DigiNotar: When Trust Goes, e-Everything Goes

Call the DigiNotar hack a wake-up call for smartphone users and the IT security folks everywhere that have to support those platforms. At first glance, this summer’s breach of a below-the-radar Dutch company seems only of interest to propeller heads but the reality is that it highlights the sharp vulnerability of smartphone users.

That’s because now-defunct DigiNotar issued certificates that assure to a browser that a website is legit and not some hacker’s version of website — like your bank’s — put up to steal your personal information. In this breach, which was apparently orchestrated out of Iran, some 531 bogus certificates got issued for a range of websites including Google, the CIA, and Israel’s Mossad spy agency.  With a bad certificate in place, a website visitor would be assured that, yes, this is the official website of the Mossad or of Gmail, when in fact it is nothing of the kind.

This assault on the public key infrastructure (PKI) and the corresponding security certificates just may overturn the mobile Web in particular.

The browsing experience on a tiny smartphone screen is different from full-size monitor or laptop screen. We very well might notice that something is hinky were we to visit a counterfeit site on a computer with a full size screen.  Tiny smartphone screens; not so much.

“With smartphones the ergonomics increase the vulnerabilities,” said Scott Morrison, CTO at Layer 7 Technologies, a security company.

The tendency on small screen devices just is to click through, with no skepticism and little double checking.  That is why  Eric Hemmendinger, senior product manager for security services at Tata Communications, said “DigiNotar’s breach has had major implications for the PKI that secures the iPhone, iTunes and Android. Because DigiNotar’s certificates were accepted and trusted by the browsers that are part of iPhones and Android, any application, code or data that was accepted into these environments from DigiNotar’s certificate is now suspect. Similarly, any website that was secured using a DigiNotar certificate is now suspect.

“In the PKI world, once the security provisions around a certificate authority are suspect, it is assumed that everything is bad. Trust is everything. Once trust is gone, the business is gone.”

The worse news is that the DigiNotar hack is not a first.  “Certificates have been compromised before,” said Amit Sinhai, CTO at Zscaler, a cloud security provider. Case in point: In April, certificate issuer Comodo based in Jersey City, NJ acknowledged that two registration authority accounts had been compromised.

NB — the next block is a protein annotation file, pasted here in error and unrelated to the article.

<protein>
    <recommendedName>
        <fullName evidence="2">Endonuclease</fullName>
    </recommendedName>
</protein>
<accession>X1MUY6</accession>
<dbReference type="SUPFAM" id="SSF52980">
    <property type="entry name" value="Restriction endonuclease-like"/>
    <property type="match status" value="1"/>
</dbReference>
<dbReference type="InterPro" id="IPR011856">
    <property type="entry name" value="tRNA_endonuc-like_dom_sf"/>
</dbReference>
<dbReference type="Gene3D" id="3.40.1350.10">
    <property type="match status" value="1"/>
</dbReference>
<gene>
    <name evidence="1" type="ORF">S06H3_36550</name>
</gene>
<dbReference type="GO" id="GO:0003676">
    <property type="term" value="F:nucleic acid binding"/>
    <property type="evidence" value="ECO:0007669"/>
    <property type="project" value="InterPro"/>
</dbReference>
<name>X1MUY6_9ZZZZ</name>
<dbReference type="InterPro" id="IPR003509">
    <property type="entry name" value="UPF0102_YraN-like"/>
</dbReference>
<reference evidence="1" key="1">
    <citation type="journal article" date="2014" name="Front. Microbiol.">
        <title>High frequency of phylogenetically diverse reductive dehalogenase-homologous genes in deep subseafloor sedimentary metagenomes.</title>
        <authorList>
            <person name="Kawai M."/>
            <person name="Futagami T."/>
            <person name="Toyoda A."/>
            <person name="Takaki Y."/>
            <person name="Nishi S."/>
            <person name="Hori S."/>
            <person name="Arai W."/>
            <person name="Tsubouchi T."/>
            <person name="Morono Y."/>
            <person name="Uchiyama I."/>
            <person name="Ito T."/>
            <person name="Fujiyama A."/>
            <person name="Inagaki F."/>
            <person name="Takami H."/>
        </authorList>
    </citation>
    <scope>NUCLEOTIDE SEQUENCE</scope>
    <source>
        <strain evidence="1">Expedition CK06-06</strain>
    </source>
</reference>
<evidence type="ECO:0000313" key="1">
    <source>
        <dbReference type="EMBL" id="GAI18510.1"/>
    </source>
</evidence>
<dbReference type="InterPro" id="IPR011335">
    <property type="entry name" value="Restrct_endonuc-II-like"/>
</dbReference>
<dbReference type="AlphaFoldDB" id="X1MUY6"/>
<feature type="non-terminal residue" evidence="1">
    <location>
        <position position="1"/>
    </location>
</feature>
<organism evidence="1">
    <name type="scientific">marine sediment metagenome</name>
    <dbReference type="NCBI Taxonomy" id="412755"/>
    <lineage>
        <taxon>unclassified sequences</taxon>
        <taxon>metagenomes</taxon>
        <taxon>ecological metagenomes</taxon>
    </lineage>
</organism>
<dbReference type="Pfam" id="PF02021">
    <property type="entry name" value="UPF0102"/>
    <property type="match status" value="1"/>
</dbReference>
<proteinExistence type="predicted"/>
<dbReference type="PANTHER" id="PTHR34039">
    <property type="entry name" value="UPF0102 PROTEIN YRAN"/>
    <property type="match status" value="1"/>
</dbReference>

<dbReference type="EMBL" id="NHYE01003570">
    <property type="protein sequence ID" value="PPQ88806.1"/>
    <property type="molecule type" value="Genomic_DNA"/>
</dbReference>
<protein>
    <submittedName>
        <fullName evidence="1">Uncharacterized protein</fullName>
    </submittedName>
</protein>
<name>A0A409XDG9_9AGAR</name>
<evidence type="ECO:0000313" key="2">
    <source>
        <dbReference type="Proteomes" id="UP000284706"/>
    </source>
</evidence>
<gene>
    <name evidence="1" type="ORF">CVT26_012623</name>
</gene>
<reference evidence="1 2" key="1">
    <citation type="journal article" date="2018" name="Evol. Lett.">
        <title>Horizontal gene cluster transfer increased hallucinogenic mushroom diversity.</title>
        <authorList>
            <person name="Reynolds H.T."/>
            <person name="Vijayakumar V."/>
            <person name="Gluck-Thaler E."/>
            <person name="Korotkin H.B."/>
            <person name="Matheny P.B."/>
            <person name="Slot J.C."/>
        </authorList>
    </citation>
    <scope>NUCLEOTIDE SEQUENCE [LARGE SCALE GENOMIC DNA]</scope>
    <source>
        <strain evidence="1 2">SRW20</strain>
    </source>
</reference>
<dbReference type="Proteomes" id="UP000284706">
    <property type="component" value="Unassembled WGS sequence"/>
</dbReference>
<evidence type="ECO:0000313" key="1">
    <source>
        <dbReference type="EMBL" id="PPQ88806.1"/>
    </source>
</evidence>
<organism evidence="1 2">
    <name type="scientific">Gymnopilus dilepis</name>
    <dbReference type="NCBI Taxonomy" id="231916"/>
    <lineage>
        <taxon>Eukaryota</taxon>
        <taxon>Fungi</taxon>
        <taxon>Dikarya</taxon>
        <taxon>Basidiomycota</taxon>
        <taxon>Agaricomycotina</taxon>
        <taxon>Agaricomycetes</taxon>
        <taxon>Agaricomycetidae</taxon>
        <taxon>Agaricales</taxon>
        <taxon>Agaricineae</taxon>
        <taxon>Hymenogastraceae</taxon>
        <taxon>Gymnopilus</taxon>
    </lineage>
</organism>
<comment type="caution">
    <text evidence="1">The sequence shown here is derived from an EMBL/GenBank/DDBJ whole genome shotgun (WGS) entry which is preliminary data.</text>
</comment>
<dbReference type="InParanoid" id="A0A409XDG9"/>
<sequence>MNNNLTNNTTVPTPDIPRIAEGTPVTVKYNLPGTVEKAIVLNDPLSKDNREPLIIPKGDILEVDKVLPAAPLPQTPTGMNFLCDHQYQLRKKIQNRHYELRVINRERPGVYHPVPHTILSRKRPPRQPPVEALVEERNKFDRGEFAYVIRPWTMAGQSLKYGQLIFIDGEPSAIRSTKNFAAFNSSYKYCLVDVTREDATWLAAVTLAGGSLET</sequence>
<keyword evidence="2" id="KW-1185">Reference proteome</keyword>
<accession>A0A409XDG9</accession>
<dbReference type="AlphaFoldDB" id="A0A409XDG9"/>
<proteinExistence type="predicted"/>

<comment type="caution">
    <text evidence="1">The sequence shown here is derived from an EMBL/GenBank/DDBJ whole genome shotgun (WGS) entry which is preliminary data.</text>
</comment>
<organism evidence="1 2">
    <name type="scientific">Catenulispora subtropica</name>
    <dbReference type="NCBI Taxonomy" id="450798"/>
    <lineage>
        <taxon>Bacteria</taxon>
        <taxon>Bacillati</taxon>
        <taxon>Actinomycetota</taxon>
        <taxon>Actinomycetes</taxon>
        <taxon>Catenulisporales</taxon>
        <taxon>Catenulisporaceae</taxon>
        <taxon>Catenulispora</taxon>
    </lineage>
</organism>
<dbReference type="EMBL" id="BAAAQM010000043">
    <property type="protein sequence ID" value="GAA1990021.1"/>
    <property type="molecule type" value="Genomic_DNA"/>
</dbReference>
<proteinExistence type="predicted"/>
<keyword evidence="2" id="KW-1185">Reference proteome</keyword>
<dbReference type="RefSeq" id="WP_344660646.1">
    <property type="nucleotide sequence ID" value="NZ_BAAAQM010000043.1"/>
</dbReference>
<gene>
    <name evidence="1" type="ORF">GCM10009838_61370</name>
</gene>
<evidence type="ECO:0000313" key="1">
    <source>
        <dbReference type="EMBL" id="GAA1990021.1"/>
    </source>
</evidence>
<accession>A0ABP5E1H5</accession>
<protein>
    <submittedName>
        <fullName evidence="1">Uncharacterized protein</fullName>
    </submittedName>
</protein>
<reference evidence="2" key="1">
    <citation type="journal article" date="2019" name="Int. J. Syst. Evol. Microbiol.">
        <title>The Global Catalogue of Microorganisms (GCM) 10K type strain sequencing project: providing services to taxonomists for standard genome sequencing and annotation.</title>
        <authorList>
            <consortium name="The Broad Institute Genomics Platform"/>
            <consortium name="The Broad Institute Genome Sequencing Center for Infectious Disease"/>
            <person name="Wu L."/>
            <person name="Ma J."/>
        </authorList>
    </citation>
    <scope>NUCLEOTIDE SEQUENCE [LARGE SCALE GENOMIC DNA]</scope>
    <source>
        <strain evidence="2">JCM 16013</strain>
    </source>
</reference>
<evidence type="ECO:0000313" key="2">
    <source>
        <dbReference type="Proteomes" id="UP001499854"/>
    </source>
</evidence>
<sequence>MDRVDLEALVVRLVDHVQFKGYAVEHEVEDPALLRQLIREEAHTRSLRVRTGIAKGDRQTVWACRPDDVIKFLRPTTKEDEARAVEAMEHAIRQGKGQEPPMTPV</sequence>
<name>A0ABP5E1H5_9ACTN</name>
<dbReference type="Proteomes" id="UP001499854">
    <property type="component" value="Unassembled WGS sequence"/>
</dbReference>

Search the Web archives and there are many more for instances of a few bad certificates here and there. But the problem may be that this is not as random or ignorable as it might seem. In fact, Morrison said at least some of the companies that are trusted certificate issuers do not warrant that trust or status.

“These are companies that once were important,” said Morrison. “Now, they are automatically trusted third parties. The big issue now is that some of these once trusted companies are less trustworthy.  Some have fallen into the wrong hands. Their root keys have been compromised.”

Bluntly put, Morrison is saying that some of the “trusted” authorities should be anything but. And that means decisions on trust abruptly get punted back to the individual user; people who really have no way to know for sure when a website is compromised or not.

It is fairly easy to edit root certificate authorities in a Web browser on a computer (in Internet Explorer, for instance, click Tool, Internet Options, Content, Certificates and edit from there), but few users ever revisit their certificates. For those who want to tweak their permissions, this can be done with a few key strokes. In Firefox, it goes like this: Proceed to the Tools, Options, Advanced, then click the Encryption tab. Click the View Certificates button, then the Authorities tab. You can then add or delete authorities. In Chrome, go to Settings, Under the Hood, click “manage certificates.” You can edit these fairly easily.

Many users in fact are doing exactly that editing post DigiNotar deleting all certificates signed by the Dutch company.

It’s a different uglier case on a smartphone.  “It is almost impossible to edit the certificates on a phone,” said Morrison and yet the phone browsers (Safari on iPhone, Chrome on Android) are utterly dependent on their certificate lists for delivering a trustworthy browsing experience.

Ironically, although Apple blocked DigiNotar certificates in its latest Lion and Snow Leopard releases for computers, it had not updated the mobile operating system to do so and Apple message boards had many cranky posts from frustrated iPhone and iPad users seeking help in blacklisting DigiNotar.

Their frustration speaks to the issues confronting all mobile web surfers.

“This whole thing is falling apart; unraveling,” said Morrison. The system, he said, had been fraying over “a number of years” and now the DigiNotar failure highlights how desperately “we need a different way of establishing trust in mobile.”

That’s the rub: trust becomes ever more essential on the mobile Web but it is getting harder to find.  “We need to rethink how we get trust in the first place,” said Morrison.

A busy freelance writer for more than 30 years, Rob McGarvey has written over 1500 articles for many of the nation’s leading publications — from Reader’s Digest to Playboy and from the NY Times to Harvard Business Review. McGarvey covers CEOs, business, high tech, human resources, real estate, and the energy sector. A particular specialty is advertorial sections for many top outlets including the New York Times, Crain’s New York, and Fortune Magazine.

Robert McGarvey
Robert McGarvey
Robert McGarvey is an eSecurity Planet contributor.

Latest articles

Top Cybersecurity Companies

Related articles